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‘There’s no deterrent for burglars at the moment’

11th September 2013 Local Businesses, Nottingham Evening Post Tags: , , , , 0 Comments

SEAN Holden knows better than most how burglary can impact on both family life and business.

The owner of the Jaguar pub in Stapleford suffered seven break-ins between 2007 and 2012.

In total he estimates they have cost him about £50,000 in cash, jewellery, new locks and repairs.

Police have made just one arrest from all of the cases, which led to a 31-year-old man being cautioned.

Mr Holden, 38, who will leave the Jaguar in a couple of months, said:

“It’s had such a massive impact.

“It’s cost me my business. My wife is too scared to live here. It’s been very difficult for us to get over.

“I’ve worked hard to get where I am and for someone to just walk in and steal it and get away with it is very unfair. It does make me angry.”

It is the impact burglaries have on victims which has led to top Nottingham judge Michael Stokes’s concern about the sentencing powers available to the courts when sentencing burglars with a number of offences on their record.

The last government introduced a “three strikes and you’re out” policy on domestic burglary, with mandatory three-year custodial sentences on the third conviction.

However, the sentences are often reduced if the burglar pleads guilty.

Instead, Judge Stokes would like to see judges have the option of giving extended sentences to multiple offenders, with five or six burglaries to their name, and to make offenders apply for parole.

Extended sentences currently only apply to violent or sexual crimes.

Mr Holden, who has two sons who both witnessed one of the burglaries, agrees wholeheartedly with Judge Stokes’s comments.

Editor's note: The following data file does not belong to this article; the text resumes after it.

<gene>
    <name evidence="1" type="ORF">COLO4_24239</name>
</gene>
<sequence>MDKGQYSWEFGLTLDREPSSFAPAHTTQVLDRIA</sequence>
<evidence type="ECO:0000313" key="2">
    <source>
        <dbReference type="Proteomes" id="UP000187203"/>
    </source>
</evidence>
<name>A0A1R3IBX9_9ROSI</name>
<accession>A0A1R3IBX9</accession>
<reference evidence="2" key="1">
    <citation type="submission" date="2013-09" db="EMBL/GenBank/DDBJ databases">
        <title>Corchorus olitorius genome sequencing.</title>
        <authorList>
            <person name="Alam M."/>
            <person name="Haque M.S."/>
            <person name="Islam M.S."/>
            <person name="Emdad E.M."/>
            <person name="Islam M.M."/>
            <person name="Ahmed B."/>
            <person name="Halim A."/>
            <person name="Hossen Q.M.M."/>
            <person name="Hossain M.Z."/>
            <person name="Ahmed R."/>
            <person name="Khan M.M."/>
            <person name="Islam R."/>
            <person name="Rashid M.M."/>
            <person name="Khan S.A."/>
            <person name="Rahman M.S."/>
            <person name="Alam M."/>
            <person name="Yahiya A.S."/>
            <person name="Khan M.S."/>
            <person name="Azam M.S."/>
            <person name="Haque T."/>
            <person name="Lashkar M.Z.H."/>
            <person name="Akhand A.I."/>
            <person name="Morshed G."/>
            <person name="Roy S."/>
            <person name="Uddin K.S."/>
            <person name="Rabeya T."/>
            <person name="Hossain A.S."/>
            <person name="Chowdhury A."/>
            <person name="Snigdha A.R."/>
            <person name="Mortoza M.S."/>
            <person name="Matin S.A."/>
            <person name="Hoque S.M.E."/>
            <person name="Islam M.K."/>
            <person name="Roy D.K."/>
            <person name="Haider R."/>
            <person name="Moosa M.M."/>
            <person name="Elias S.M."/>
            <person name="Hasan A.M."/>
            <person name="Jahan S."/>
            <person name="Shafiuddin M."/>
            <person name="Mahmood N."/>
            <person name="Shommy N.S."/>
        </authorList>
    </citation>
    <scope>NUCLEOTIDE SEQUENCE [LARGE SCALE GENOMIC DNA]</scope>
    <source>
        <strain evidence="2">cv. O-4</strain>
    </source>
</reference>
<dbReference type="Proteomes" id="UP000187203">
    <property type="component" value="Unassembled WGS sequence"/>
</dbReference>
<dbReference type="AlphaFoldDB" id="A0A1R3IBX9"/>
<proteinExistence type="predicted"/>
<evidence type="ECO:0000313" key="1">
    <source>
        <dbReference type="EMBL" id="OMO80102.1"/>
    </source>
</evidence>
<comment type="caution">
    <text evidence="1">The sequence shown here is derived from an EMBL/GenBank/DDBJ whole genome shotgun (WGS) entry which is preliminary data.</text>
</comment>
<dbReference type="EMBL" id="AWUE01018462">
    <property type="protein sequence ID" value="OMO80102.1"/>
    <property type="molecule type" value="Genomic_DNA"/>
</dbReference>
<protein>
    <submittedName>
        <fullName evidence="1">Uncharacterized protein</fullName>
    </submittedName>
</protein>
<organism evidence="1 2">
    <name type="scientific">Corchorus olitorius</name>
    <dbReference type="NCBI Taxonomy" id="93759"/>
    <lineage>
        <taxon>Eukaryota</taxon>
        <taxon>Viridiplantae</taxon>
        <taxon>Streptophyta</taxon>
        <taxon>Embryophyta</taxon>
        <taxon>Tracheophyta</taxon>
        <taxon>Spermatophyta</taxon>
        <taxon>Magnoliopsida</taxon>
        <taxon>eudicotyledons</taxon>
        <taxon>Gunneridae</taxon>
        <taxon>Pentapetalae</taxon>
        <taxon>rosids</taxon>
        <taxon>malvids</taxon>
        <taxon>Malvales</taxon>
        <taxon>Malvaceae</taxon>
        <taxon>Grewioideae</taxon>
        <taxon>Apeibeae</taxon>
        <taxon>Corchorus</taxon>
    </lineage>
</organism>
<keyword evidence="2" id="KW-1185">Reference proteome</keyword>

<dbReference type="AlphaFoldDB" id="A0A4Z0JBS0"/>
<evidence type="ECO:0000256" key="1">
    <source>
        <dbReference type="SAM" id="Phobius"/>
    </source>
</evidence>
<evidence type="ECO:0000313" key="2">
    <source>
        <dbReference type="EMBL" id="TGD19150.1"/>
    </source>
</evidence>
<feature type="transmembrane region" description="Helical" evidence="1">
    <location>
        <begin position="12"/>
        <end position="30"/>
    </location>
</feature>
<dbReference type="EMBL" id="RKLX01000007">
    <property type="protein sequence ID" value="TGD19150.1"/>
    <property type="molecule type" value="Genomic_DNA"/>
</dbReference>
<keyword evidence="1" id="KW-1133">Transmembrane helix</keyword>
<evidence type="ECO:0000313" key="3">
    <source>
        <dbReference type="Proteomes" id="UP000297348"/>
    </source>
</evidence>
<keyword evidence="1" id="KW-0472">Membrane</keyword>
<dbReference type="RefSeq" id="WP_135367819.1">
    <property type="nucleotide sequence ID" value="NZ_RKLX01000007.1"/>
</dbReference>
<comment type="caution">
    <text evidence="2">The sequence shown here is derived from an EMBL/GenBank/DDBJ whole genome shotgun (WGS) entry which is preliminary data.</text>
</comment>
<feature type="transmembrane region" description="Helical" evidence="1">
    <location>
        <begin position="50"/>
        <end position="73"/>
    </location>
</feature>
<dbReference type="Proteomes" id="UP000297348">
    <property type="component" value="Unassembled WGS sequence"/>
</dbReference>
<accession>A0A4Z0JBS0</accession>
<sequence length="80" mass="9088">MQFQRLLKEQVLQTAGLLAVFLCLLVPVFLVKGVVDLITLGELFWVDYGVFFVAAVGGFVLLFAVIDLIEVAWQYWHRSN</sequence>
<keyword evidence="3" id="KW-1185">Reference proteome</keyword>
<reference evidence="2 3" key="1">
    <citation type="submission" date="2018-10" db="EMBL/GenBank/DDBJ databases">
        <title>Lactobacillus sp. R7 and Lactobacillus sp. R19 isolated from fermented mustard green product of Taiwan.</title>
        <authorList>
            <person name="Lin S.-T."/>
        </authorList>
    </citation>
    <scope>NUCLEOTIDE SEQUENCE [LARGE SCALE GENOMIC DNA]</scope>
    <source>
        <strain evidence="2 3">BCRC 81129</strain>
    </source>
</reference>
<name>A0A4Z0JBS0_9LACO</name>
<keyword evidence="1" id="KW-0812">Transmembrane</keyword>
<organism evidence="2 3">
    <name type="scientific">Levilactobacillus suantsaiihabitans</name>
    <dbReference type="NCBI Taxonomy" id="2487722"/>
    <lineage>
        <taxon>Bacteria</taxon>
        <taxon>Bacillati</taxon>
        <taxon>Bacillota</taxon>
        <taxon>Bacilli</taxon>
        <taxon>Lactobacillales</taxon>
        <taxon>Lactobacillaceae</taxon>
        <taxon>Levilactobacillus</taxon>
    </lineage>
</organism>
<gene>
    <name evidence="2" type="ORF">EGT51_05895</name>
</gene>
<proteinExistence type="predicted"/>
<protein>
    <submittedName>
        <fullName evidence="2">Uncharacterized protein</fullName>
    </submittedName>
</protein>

“I think they need to increase quite a lot for all burglars because at the moment there’s no deterrent,” he said.

“You see people get cautions, suspended sentences and fines and when they go on to commit again it takes a long time to get them back in the court.

“I think a few years at least would be more suitable and then when they are released I’d like to see them have to wear a tag which allows the police to know exactly where they are.

“Having to prove to the parole board they are ready to be released is also something I agree with 100 per cent.

“After a few months they walk straight out and end up doing the same thing again.

“If they were only released when they were reformed, the re-offending rate might go down.”

Two prolific burglars who have committed offences in Nottingham include Philip Kelly, 33, of no fixed address, and Glyn Brookes, 39, previously of Annesley Road, Hucknall.

Both committed offences while on the run from open prison.

Clifton inspector Nick Waldron wonders whether serving more of their initial sentences would have acted as a deterrent.

He also believes that integrated offender management, where a number of agencies work to support the convict on release, is vital.

Inspector Waldron said:

“It’s difficult to say whether releasing a repeat burglar will result in a spike in burglaries.

“We have an integrated offender management team that manage repeat offenders so the possibility of re-offending is something we are aware of but we do manage it and it has proved successful.

“However, I would like to see harsher sentencing. If people are committing that many times then that’s five or six different victims and burglars should be given the appropriate sentence to reflect that level of impact.”

Meanwhile Mark Taylor, director of Offender Management at Notts Probation Trust, said protecting the public was the trust’s main concern.He said:

“Sentencing is a matter for the courts.

“The role of the probation service is to advise the judiciary of possible outcomes within current legislation, and to ensure opportunities to reduce reoffending are maximised with each offender.

“Protection of the public is our priority, and to ensure sentences have maximum impact, types of activity and level of intensity can be varied according to the risk an offender presents.”

A Home Office spokesman said:

“Tough sentences already exist for burglary offences including up to 14 years imprisonment.”

A third domestic burglary offence carries a minimum of three years imprisonment.”

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